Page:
I only took Screenwriting because it's required for my degree; I've never really considered going into writing as a career. I have never been very confident in creative writing abilities. In fact, I only became confident in my general writing ability within the last few years. I was very nervous going into this class. We had 3 large projects due over the course of the semester. The first one was 5 pages, the second was 7 to 10 pages, and the final was 20 pages. For the first one, I was too scared to try anything drastic. Long story short, it was 5 pages that said nothing. Moving on.
On the second two projects, I really pushed myself. The second project ended up being about 13 pages long, and it was a much darker and complicated story than I would have expected from me. I sent it to some friends to look at and they were shocked that I had written such a thing. I actually started sobbing, I was so afraid. This was far, far away from my comfort zone and I took my friends' light criticisms as signs that I had failed miserably. I wanted to go back to the shore, back to the constant things like math, state machines, editing, and breakdown boards that I knew I was good at.
I had to turn that project in. I was hiding my face behind my computer while the class read my story aloud. Even if there were good reactions to it, my overeacting brain focused only on the negative reactions. But when it was over I put it behind me.
Then the second project came. I went all in, and decided to write a story in a future America where defense attorneys receive the same sentence as their client. After writing a very detailed outline, I ran into a grave problem: why on earth would defense attorneys still exist in such a world? That took me aback initially, but I was able to overcome it. The night before the project was due, I went over my screenplay with a friend. It was already done, but I wanted a second pair of eyes on it.
He pointed out everything that was wrong with the 20 pages. And being such a long project, it had a large number of errors. I was crushed. I did the best that I could to remedy it, but I couldn't do much. I was dreading the day when we would read it aloud in class. I almost threw up. I was terrified.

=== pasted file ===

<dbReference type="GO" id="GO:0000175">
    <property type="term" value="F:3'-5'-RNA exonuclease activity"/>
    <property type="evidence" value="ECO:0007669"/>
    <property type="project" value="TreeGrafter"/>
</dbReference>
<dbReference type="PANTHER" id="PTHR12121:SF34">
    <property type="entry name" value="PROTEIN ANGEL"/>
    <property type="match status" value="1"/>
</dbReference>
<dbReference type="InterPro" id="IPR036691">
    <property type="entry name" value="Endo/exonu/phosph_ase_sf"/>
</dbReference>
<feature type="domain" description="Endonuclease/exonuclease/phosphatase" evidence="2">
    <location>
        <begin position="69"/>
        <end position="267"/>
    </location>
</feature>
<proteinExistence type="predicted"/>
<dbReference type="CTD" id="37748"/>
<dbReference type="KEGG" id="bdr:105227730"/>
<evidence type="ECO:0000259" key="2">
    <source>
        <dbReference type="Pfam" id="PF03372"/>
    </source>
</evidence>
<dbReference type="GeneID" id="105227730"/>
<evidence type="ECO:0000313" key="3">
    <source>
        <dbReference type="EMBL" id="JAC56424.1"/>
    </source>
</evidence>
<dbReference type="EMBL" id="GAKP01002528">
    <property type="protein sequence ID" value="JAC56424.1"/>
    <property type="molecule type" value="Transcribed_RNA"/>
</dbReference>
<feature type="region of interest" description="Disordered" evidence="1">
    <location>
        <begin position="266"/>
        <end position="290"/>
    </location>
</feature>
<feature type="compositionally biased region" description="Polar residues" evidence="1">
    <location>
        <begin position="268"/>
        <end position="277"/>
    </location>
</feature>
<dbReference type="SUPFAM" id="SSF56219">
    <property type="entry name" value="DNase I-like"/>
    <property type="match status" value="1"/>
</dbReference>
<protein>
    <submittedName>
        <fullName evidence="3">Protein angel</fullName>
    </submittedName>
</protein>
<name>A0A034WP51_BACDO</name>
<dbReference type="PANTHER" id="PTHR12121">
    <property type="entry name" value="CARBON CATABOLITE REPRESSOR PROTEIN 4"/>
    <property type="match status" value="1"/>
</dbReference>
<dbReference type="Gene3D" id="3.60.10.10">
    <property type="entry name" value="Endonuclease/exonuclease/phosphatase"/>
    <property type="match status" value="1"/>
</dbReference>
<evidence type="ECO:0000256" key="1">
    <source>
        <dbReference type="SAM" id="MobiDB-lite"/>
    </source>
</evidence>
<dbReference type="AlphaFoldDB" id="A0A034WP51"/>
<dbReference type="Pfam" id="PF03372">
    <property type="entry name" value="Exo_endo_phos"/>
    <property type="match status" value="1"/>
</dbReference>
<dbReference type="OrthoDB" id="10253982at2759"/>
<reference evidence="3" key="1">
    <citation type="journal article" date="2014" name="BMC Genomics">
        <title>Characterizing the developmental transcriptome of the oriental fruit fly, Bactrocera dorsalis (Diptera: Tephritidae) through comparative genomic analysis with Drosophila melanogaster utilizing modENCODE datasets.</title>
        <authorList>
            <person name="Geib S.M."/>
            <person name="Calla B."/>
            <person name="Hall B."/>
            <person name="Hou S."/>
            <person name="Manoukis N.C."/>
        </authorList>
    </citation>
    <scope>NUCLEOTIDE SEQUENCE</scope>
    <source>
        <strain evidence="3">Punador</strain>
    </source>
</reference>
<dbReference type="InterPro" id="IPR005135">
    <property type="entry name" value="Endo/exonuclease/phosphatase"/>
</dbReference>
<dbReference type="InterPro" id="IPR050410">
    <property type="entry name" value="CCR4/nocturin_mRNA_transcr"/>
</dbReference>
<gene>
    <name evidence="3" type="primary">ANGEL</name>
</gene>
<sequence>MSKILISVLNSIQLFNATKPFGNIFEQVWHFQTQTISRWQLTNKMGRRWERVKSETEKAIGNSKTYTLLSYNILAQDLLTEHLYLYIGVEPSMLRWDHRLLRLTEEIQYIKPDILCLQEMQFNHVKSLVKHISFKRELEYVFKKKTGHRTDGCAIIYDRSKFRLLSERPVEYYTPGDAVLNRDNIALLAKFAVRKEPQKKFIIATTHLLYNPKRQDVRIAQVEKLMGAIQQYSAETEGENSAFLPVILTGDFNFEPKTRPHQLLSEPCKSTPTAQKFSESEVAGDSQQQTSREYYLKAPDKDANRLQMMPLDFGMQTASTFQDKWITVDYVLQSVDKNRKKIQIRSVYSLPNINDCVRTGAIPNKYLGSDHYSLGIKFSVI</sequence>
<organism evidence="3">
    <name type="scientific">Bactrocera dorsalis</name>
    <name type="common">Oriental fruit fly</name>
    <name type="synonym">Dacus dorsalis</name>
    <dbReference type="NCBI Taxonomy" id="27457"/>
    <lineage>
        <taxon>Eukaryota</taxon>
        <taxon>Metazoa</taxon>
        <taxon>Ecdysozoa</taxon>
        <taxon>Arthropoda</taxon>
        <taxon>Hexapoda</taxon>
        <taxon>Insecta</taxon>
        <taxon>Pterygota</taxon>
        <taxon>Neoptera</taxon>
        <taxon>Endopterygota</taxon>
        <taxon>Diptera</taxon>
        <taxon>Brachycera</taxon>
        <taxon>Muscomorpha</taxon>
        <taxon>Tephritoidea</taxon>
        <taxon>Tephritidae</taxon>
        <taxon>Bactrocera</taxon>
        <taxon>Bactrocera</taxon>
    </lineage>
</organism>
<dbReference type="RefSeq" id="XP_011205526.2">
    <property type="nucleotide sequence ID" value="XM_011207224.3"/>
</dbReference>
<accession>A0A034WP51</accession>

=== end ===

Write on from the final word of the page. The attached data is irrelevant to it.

The final wasn't that bad. We only read 10 pages, and it passed quickly enough. I'm getting anxious remembering the experience, so let's move on.
But then after all of this, I got my grades on these projects and some feedback from my teacher and I was shocked. I won't go super in depth, but long story short I got an A on all three projects. That was a surprise to me, in and of itself. Then I read the comments on the last two projects. They were surprisingly positive. All this time I had thought my writing had crashed and burned, but that wasn't the case. While I'm not an expert by any means, I'm not a failure either.
This entire thing thought me two very important things. First, I am my own worst critic. I see my faults as significantly bigger than my qualities, and I forget that's not how the rest of the world sees me, nor how I truly am. Second, never underestimate the power of positive words. While there is definitely a time to give constructive criticism, it needs to be accompanied with kindness. Point out the good as well as the bad, and give advice on how to improve. A kind word goes a long way.